The Americas 61.2 (2004) 303-304
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The official California Gold-Rush-to-Statehood Sesquicentennial Commission was authorized by the state of California to raise millions of dollars from the private sector to commemorate the 150th anniversary of the events that propelled California to a miraculously swift admission as the thirty-first state. As retired history professor Kenneth N. Owens of California State University Sacramento points out in his Preface, the Commission failed in its fundraising goals. Yet all was not lost; for before, during, and after the two-year observance there occurred a number of challenging reassessments of the Gold Rush by historians, and these re-evaluations succeeded in laying down a challenging and nuanced interpretation of the Gold Rush that, in effect, demanded that Californians, indeed, all Americans, abandon stereotypes in favor of a sense of history enlivened by nearly four decades of revisionist inquiry.
In 1949, Californians celebrating the Centennial of the Gold Rush had at their disposal a story, a parable, fashioned largely from a Victorian-era myth of progress, cross-referenced by Bret Harte and Gaby Hayes. The Gold Rush, so this interpretation went, represented a triumph of American resourcefulness and ingenuity. It was a colorful pageant and a triumph, in its rush to statehood, of Anglo-Saxon political astuteness and common sense. Already, however, dissident voices had been heard—most notably, the California-born Harvard professor of philosophy Josiah Royce, writing in the mid-1880s—but the Centennial largely ignored any dissenting interpretations. Since that time, both California and the historiography of California have changed dramatically. A state of nearly ten million in 1949 has more than tripled its population. A state dominated by Anglo-Americans has become an epicenter of multi-ethnicities and multiculturalism. A profession, history, dominated by middle-aged white men has become as diverse as the state itself. Topics that were once ignored—the decimation of the Native American population by the Forty Niners, the destruction of the environment through hydraulic mining, the xenophobic violence in the mines, the role of women, sexuality (including homosexuality), the Gold Rush in terms of race, class, religion, and gender—are now front and center in the minds of a younger generation of historians.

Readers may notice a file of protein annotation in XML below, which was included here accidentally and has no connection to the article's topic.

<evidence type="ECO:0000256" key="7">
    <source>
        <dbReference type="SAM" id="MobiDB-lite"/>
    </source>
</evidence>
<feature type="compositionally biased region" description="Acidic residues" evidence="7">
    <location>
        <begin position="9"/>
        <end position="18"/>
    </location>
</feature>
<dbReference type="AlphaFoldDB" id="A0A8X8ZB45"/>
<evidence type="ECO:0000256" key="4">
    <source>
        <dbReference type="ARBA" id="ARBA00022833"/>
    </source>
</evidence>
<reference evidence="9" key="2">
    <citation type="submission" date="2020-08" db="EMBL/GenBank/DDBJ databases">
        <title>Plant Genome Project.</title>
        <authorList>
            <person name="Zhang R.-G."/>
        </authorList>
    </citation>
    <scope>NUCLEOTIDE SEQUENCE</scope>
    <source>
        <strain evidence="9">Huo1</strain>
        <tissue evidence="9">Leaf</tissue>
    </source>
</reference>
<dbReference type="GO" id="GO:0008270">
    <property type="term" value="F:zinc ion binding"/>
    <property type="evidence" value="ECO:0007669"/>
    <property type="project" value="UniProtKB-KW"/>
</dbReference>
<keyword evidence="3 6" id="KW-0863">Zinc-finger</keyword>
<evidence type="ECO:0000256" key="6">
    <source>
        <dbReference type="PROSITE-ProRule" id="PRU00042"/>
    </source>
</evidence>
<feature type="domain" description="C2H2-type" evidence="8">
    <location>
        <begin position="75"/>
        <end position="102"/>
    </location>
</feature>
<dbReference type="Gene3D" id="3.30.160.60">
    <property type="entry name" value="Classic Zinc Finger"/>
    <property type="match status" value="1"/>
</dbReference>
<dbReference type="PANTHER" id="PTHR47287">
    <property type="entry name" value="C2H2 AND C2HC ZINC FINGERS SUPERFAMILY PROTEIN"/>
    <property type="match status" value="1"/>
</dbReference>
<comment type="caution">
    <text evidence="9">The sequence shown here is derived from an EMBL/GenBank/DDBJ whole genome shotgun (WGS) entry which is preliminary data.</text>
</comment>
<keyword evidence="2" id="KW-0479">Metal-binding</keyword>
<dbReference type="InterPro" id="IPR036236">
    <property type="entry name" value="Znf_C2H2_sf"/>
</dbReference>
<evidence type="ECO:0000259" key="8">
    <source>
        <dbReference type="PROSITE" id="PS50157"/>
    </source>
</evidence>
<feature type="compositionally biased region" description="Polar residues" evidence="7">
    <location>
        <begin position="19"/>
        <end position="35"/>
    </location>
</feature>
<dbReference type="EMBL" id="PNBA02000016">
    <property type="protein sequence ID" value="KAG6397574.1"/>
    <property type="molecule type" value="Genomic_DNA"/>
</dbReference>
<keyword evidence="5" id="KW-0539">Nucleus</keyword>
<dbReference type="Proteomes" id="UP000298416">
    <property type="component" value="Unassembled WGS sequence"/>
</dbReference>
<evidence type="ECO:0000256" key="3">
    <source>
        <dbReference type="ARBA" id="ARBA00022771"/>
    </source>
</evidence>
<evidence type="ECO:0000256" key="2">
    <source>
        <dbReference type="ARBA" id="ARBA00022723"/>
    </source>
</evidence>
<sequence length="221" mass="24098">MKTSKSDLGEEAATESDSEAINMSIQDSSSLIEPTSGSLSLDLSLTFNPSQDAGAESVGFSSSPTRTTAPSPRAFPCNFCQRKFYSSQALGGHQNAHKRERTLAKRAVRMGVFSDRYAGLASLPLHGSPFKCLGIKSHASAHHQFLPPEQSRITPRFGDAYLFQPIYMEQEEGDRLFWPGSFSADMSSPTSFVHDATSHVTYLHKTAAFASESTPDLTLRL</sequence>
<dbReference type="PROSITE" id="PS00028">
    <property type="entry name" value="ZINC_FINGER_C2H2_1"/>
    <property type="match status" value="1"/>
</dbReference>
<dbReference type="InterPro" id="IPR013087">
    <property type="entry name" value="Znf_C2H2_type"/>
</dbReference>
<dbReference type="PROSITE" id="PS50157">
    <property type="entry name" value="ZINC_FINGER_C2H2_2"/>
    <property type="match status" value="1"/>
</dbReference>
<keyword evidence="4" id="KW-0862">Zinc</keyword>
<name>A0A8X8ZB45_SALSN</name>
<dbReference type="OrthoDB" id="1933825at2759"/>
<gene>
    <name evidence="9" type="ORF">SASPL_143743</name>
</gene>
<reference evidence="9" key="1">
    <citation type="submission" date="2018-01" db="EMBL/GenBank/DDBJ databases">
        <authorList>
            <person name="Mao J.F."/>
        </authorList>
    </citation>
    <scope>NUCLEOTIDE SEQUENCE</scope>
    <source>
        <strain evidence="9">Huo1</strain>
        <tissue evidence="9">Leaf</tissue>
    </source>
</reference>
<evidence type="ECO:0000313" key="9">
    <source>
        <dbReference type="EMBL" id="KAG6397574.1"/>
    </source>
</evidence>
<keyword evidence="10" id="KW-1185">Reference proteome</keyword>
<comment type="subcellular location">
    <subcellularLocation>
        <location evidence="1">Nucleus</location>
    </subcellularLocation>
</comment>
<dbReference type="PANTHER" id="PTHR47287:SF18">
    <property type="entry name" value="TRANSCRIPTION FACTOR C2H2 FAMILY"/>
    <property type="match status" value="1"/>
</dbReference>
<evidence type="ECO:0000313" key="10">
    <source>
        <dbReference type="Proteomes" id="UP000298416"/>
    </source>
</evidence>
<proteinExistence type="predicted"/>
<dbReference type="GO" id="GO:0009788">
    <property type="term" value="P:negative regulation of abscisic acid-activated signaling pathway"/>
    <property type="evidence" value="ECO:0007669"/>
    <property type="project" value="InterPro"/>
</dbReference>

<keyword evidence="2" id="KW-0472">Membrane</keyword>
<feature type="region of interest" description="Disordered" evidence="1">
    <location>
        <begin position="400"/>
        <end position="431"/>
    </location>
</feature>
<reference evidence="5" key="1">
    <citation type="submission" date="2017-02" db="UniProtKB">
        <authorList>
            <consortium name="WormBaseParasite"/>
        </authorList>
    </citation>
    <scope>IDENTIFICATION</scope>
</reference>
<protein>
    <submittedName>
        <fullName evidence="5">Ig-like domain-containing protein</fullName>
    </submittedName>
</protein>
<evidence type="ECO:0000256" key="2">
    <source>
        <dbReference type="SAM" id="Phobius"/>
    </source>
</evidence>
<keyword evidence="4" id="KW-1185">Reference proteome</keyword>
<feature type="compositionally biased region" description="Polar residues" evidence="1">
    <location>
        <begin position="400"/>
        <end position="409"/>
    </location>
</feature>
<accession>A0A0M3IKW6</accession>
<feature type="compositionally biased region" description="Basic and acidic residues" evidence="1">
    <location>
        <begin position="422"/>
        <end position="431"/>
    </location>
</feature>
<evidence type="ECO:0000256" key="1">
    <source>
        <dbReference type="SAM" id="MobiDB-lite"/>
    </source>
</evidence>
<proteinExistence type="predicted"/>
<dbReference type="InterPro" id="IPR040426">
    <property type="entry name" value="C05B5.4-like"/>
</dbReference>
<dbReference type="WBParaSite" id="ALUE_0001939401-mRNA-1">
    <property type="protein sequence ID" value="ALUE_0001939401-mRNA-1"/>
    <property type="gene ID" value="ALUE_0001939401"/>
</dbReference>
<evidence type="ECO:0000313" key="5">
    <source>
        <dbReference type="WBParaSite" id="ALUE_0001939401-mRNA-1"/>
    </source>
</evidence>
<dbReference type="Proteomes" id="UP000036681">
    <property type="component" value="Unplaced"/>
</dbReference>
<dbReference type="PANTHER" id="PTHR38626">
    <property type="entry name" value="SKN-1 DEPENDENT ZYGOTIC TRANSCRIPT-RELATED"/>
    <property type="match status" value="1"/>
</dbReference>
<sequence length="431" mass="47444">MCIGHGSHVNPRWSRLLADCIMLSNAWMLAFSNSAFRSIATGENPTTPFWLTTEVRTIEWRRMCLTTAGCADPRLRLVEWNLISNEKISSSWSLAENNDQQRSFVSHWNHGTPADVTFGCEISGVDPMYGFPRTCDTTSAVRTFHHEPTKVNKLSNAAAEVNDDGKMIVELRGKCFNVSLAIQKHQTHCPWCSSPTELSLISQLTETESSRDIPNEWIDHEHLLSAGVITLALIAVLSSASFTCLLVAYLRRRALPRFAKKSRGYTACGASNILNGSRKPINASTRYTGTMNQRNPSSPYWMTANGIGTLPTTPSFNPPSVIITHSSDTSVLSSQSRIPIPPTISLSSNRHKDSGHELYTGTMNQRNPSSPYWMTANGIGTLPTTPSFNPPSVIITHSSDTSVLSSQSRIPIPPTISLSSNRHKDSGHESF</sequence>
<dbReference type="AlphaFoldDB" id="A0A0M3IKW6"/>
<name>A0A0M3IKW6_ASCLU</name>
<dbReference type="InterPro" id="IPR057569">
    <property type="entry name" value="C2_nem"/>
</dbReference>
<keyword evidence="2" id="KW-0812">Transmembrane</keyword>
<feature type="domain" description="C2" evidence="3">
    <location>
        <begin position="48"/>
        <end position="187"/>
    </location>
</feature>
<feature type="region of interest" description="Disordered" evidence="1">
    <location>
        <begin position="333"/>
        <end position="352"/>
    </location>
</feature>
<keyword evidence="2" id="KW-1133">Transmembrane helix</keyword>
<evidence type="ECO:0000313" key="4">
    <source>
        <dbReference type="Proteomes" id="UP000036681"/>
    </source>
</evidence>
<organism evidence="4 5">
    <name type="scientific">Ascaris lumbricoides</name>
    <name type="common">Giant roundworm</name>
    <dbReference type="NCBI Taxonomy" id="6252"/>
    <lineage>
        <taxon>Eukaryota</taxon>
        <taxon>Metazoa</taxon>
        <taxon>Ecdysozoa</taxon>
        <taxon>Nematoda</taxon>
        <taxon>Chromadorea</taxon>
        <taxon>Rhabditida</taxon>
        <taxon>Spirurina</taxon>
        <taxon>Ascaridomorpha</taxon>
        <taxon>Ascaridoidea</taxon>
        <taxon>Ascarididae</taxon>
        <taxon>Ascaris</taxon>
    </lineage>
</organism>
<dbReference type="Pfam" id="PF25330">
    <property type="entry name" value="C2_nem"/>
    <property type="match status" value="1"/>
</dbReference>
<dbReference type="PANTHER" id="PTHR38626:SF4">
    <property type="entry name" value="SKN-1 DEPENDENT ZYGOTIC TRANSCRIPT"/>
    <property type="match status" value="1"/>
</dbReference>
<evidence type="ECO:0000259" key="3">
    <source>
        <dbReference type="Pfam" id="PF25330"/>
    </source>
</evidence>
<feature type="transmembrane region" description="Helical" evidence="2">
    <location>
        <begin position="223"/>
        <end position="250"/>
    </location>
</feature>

Riches for All constitutes a convincing anthology of this new sensibility. In his learned Introduction, Owens outlines how a more complete understanding of the Gold Rush struggled to be born across the decades. The essays manage at once to keep the Gold Rush in mind as a comprehensive event while attacking it from various angles, like miners hoping to intercept a vein of gold in the Mother Lode. Owens himself underscores the importance of Mormons to California in this period, a topic that has long needed amplification. Malcolm Rohrbough envisions the Gold Rush as international event, a topic also addressed by Jeremy Mouat in his essay on the other gold rushes in the Asia Pacific Basin. Brian Roberts sees it as the first major case study in Anglo-Hispanic relations. Albert Hurtado deals with the horrible decimation [End Page 303] of Native Americans (the term genocide can fairly be used) from a consideration of both personal misbehavior and failed public policy. The impact of the Gold Rush on Mexicans, Chinese, and African Americans is set forth by Michael Gonzalez, Sylvia Sun Minnick, and Shirley Ann Wilson Moore in a way that is fair-minded and non-polemical. The late Martin Ridge weighed in with one of the best brief essays yet to be written on the whole question of violence in the mines. Elizabeth Jameson and Susan Johnson assert the centrality, not the marginality, of women in Gold Rush California, despite their lack of numbers. Clark Spence follows in the footsteps of Charles Shinn and Rodman Paul in providing new interpretations for the role of technology in the gold fields; and Charlene Porsild, in her essay on the Klondike...